Recommended practices – Part 2: Web browsing/Internet usage

This is a multi-part series on recommended practices for organizations and their end-users.  Additional parts will be included in upcoming newsletters.

End-users browse the web; it’s usually the fastest way to get an answer, search for an item, or make a purchase.  But, browsing comes with some risks:

  • Potential liability from browsing ill-advised sites at work
  • Inadvertent or unintentional download of malicious software
  • Waste of company resources: Internet bandwidth, employee time, etc.

To reduce browsing risks, we recommend have these recommendations:

  • Set an Internet usage policy
  • Monitor and enforce browsing behavior
  • Train staff members on safe-browsing habits

A fourth recommendation, configure and patch/update end-point components (operating system, anti-malware software, Internet browser, etc.), will be covered in future articles.

Set an Internet usage policy

Unless we know what is acceptable, how can it be enforced?  Some organizations, to limit unproductive time, might restrict access to social-media sites (Facebook, Twitter, etc.), while others (police investigators) may need access to pornographic sites; without a policy, what sites do we monitor and restrict and for whom?

An Internet usage policy should define the dos and don’ts of Internet access; it should be included in the Employee Handbook with a sign-off acknowledgement and should also note that the organization reserves the right to monitor and limit this usage, without restriction.  (See a simple Sample Internet usage policy fromGFI.  Or, review an in-depth Internet usage Policy from the SANs Institute.)

Monitor and enforce browsing behavior

Paul Wood of Symantec™ studied browsing habits of end-users with these findings1:

  • About one-third of users followed the organization’s Internet-use policy,
  • The second one-third generated less than 10% of browsing violations, and
  • The final one-third had over 90% of browsing violations; about 20% of this group actually had more violations than legitimate usage.

Basically, about 66% of end-users follow an organization’s Internet usage policy most or all of the time, but there is a small group that abuses this policy, which suggests that enforcement efforts should focus on the abusers.

To protect an organization, basic monitoring and enforcement of Internet usage is recommended; a typical monitoring/enforcement software application for small to mid-sized organizations should provide, at a minimum, these capabilities:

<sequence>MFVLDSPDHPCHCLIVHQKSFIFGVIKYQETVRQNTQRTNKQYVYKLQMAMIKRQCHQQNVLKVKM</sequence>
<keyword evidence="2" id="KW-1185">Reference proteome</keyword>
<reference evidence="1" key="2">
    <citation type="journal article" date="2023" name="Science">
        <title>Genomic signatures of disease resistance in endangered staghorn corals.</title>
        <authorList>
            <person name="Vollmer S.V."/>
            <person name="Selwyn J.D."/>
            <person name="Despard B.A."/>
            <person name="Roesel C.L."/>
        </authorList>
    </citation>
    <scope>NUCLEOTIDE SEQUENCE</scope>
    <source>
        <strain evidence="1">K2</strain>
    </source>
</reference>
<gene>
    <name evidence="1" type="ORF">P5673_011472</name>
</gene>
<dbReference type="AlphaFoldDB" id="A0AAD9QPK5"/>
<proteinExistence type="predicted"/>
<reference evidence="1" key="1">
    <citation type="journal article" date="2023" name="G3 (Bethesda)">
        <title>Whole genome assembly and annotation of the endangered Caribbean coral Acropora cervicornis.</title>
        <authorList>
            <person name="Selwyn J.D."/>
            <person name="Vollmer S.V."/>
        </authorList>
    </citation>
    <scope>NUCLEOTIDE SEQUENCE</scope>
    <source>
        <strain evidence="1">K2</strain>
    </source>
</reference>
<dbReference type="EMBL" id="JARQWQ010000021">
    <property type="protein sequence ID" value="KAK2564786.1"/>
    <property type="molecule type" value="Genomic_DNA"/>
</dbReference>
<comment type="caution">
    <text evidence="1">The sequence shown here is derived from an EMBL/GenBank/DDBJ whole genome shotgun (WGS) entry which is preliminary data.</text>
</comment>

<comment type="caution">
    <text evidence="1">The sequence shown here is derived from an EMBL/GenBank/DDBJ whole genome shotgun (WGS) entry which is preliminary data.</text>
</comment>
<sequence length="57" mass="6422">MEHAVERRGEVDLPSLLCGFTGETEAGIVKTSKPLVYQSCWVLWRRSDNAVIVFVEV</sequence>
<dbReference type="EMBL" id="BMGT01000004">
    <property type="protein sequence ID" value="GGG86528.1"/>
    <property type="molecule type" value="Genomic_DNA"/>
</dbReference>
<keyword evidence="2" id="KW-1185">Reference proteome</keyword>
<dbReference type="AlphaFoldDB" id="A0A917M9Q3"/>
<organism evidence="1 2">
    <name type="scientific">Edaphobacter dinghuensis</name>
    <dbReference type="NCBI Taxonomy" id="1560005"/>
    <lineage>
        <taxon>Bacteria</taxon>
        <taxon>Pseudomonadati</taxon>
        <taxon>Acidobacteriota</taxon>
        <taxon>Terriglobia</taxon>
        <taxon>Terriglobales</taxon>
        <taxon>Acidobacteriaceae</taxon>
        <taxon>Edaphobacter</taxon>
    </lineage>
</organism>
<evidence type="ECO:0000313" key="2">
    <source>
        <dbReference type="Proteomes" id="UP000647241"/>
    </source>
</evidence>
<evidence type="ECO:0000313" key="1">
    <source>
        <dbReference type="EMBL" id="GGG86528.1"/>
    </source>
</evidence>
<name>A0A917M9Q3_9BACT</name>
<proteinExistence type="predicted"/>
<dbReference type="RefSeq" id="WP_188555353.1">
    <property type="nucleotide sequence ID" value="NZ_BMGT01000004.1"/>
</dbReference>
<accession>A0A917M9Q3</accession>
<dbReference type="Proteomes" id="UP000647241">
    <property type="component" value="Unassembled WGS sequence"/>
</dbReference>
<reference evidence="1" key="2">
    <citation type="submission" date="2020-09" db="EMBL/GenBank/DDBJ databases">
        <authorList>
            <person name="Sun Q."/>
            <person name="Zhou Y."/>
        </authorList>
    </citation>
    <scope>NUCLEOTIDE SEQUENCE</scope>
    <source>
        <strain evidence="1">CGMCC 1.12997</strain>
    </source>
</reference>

• Cluster related sites together (ie: gaming, sports) to set policy by site-groups
  • Combine users by department or functional area to enable group restrictions
  • Whitelist specific sites (or site-groups) to permit unlimited access
  • Blacklist specific sites (or site-groups) to prohibit access

Once deployed, you must continually review the results to inspect what you expect.

Example:  Bryley Systems offers our Secure Network™; an onsite, Unified Threat Management (UTM) tool with monitoring and enforcement of web browsing.  The results are periodically reviewed and reported by Bryley Systems to the client.

Train on safe-browsing habits

It is important that staff know and understand the importance of an organizations’ Internet usage policy; they have a significant role to play in this effort.

Basic rule is to not click on any site that you do not trust.  However, even some trustworthy sites can be hijacked and route an unsuspecting user to an unintended site with unexpected consequences.

Some browsing tips2:

  • Do not click on pop-ups
  • Do not open links within spam email
  • Check a site’s actual address in the address bar; this address should always match the expected site-name (URL)
  • When in doubt, shout it out (call for help)

There are also many online, security-training options; we offer a video-training package on a per-user basis through our business partner, Deadbolt Security.


  1. See Paul Wood’s article “Employee browsing habits, the good, the bad, and the ugly” at Symantec Intelligence.
  2. Dylan Herix offers “An idiot’s guide to good browsing habits” at AppStorm Guide.